Riluzole does not affect hippocampal synaptic plasticity and spatial memory, which are impaired by diazepam in rats

Sachie Sasaki-Hamada, Hiroaki Sacai, Azusa Sugiyama, Takahiro Iijima, Akiyoshi Saitoh, Masatoshi Inagaki, Mitsuhiko Yamada, Jun Ichiro Oka

Research output: Contribution to journalArticle

9 Citations (Scopus)

Abstract

We have previously demonstrated that riluzole has anxiolytic-like effects in rats, without affecting spontaneous alternation performance in the Y-maze test. However, the effects of riluzole on hippocampal synaptic plasticity were still unclear. In this study, we showed that bath application of riluzole did not impair long-term potentiation and long-term depression, whereas a benzodiazepine anxiolytic, diazepam, significantly impaired them. Furthermore, the acquisition of spatial memory in the Morris water maze test was impaired in diazepam-treated but not riluzole-treated rats. We thus provide further evidence for the potential usefulness of riluzole as an anxiolytic that does not cause amnesia.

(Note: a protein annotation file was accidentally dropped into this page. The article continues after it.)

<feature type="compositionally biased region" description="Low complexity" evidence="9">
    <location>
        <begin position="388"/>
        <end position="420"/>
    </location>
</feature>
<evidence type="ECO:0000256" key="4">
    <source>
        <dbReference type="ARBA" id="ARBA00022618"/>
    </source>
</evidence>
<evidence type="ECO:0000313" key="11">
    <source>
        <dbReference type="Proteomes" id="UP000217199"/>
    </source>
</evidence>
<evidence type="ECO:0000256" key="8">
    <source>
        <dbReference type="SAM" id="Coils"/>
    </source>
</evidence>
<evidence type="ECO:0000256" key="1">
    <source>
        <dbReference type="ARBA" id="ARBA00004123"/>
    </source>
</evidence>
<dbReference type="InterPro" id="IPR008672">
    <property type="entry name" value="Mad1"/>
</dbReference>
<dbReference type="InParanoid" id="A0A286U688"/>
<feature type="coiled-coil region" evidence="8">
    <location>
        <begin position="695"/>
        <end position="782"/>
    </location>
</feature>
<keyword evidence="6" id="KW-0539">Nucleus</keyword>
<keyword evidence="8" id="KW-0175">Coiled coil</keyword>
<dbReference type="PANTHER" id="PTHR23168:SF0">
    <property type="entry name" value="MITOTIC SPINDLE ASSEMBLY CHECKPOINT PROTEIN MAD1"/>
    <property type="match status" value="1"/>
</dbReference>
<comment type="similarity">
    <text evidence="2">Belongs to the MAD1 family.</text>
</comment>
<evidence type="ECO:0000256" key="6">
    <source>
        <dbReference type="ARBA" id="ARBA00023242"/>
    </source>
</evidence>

Original languageEnglish
Pages (from-to)232-236
Number of pages5
JournalJournal of Pharmacological Sciences
Volume122
Issue number3
DOIs
Publication statusPublished - Aug 2 2013

Keywords

  • Amnesia
  • Mood and anxiety disorder
  • Riluzole

ASJC Scopus subject areas

  • Molecular Medicine
  • Pharmacology

Fingerprint Dive into the research topics of 'Riluzole does not affect hippocampal synaptic plasticity and spatial memory, which are impaired by diazepam in rats'. Together they form a unique fingerprint.

  • Cite this

    Sasaki-Hamada, S., Sacai, H., Sugiyama, A., Iijima, T., Saitoh, A., Inagaki, M., Yamada, M., & Oka, J. I. (2013). Riluzole does not affect hippocampal synaptic plasticity and spatial memory, which are impaired by diazepam in rats. Journal of Pharmacological Sciences, 122(3), 232-236. https://doi.org/10.1254/jphs.13052SC